The Environmentalists

Autumn de Wilde

Writer-Producer norman Lear, 89, an activist's activist who founded People for the American Way in 1981 with the high hopes of "making the promise of America real for every American," is also the elder statesman among industry environmentalists. He founded the Environmental Media Association with Alan Horn in 1989 because "the world didn't need another environmental group. All the bases were covered. But what all of the environmental groups needed was a mouthpiece to get the message out."

By the time Fox Entertainment president Kevin Reilly, 48, joined the EMA's board, he felt the environmental message first needed to be preached at home, where industry practices on recycling and using endangered woods "were really pretty pitiful. So we began in our own industry then expanded out into the world."

Reilly says he likes how the EMA tends toward nonpartisanship, and he doesn't see much good in environmental groups creating polarizing positions. "I try to have a balanced point of view. You can't have an anti-business attitude," he says. "You can't be anti-development when you live in the United States."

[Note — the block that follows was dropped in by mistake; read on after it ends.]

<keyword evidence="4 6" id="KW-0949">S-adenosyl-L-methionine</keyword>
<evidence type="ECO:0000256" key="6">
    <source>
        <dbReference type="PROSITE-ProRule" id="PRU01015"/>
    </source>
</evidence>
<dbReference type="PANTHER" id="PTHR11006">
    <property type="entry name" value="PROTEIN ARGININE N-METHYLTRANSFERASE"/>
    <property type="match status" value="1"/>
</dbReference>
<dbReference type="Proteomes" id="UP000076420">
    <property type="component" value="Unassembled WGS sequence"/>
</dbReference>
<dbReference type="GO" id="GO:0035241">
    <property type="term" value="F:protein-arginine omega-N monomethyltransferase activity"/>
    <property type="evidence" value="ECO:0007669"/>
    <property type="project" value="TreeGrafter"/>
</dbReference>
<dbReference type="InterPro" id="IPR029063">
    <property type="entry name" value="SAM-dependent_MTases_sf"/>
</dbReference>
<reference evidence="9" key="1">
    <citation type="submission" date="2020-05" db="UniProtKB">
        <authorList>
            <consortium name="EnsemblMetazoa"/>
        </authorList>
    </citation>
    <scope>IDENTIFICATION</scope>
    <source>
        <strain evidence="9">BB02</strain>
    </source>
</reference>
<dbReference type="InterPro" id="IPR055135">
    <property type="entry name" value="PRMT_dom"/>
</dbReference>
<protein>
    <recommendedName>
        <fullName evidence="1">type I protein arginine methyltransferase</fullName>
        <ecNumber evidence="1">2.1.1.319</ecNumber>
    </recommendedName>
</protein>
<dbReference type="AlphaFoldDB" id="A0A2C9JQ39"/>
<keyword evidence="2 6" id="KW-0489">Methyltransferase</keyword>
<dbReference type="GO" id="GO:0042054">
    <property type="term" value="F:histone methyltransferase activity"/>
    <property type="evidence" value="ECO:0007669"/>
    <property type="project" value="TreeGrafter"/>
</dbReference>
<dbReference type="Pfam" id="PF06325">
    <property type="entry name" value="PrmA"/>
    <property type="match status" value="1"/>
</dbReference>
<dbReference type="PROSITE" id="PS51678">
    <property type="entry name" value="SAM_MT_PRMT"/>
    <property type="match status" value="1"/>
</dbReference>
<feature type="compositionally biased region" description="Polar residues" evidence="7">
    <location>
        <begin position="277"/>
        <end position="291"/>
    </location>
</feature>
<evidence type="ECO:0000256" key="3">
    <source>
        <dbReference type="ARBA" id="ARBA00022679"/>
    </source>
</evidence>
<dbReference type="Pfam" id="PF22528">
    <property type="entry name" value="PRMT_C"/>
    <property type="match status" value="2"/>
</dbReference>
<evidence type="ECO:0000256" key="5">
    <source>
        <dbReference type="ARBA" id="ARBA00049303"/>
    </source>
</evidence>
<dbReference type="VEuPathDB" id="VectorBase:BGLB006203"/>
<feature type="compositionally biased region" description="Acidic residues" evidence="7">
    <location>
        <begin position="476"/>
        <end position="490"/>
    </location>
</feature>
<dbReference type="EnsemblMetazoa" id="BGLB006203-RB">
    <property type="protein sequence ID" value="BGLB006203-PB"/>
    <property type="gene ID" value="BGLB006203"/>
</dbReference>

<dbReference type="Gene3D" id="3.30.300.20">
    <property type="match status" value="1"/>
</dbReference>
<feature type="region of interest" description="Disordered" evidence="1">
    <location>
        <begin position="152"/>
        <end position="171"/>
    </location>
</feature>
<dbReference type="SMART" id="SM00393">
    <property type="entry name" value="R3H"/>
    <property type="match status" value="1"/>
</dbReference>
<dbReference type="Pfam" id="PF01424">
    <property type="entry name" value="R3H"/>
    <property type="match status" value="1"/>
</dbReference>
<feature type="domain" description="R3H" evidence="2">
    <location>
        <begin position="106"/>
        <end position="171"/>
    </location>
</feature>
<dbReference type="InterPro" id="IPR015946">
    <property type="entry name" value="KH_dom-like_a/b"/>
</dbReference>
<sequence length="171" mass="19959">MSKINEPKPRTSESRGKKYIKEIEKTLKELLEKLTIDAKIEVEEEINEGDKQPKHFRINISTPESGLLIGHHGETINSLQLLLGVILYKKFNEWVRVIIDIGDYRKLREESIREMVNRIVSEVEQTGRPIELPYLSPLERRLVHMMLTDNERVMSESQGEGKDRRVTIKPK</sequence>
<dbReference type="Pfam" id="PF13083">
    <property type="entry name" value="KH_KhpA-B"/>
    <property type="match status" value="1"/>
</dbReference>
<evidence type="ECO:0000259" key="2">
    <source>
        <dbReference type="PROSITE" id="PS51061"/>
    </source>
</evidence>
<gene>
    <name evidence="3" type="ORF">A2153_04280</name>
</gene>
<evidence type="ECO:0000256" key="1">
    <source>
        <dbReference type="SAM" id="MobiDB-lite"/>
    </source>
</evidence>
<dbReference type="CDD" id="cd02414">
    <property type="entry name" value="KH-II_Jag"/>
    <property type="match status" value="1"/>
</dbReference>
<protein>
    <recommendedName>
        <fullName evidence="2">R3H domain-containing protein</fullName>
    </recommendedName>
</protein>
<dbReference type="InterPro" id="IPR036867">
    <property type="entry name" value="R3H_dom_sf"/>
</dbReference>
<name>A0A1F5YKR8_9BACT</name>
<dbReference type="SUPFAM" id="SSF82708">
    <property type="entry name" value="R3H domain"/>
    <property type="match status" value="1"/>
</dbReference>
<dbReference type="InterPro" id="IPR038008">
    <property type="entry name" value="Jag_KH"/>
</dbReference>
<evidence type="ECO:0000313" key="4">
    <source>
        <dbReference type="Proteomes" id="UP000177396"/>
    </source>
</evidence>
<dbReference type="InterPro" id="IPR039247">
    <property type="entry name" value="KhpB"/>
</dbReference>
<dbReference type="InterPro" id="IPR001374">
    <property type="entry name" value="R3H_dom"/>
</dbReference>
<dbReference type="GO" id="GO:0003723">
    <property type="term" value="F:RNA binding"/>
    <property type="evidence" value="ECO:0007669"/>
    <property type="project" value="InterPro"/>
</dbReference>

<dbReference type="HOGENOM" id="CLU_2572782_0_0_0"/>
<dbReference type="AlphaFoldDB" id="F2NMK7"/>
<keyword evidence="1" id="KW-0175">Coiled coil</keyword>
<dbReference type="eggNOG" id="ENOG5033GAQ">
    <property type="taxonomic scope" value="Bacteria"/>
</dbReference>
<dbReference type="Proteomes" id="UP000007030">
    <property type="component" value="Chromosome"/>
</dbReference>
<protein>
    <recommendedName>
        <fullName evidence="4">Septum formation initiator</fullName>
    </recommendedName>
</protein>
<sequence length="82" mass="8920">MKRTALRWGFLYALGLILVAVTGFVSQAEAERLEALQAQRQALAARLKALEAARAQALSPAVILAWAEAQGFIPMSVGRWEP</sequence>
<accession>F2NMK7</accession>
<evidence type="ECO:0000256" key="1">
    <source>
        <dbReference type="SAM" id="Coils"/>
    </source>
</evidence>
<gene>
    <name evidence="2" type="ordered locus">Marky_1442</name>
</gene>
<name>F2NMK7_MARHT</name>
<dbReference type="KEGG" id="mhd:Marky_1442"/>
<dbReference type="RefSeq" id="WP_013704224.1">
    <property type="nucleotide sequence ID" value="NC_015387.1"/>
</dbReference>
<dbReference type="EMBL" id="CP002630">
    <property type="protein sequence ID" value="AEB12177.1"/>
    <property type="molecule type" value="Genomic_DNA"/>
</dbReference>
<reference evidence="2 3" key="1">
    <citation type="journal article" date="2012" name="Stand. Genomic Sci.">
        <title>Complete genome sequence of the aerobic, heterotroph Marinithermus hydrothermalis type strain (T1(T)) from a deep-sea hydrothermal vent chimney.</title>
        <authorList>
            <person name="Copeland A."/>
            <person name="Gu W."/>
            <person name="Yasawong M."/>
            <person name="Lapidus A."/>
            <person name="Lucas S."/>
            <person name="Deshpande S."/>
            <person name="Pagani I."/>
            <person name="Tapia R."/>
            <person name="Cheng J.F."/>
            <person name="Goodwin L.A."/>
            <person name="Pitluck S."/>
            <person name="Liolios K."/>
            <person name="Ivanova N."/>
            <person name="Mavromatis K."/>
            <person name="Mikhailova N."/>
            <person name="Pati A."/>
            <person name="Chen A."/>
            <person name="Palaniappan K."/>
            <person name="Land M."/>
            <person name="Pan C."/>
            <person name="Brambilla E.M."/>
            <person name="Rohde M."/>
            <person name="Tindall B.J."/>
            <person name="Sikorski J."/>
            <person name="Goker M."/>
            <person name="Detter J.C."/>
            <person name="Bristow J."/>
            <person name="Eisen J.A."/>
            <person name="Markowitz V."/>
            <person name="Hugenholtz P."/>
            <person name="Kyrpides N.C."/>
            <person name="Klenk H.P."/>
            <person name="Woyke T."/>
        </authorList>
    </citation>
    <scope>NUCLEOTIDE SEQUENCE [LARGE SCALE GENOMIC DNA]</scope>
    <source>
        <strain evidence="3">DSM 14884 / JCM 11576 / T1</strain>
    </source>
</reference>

Taking a strong position toward business is what drew Kelly Meyer, 50, to head the L.A. Leadership Council of the Natural Resources Defense Council, which has 350 lawyers dedicated to environmental issues. "I liked that they were hard-core," she says. "It's suits meeting suits. I want to see the environment defended like a corporation or a wealthy human being would be by the best lawyers."

Meyer's own environmental passion focuses on oceans, especially in the arctic, where, with polar ice melting, there are new opportunities for oil drilling. "There are no resources that could be brought in for a cleanup," she says. "You have a BP spill or an Exxon Valdez-type accident up there, and it's over."

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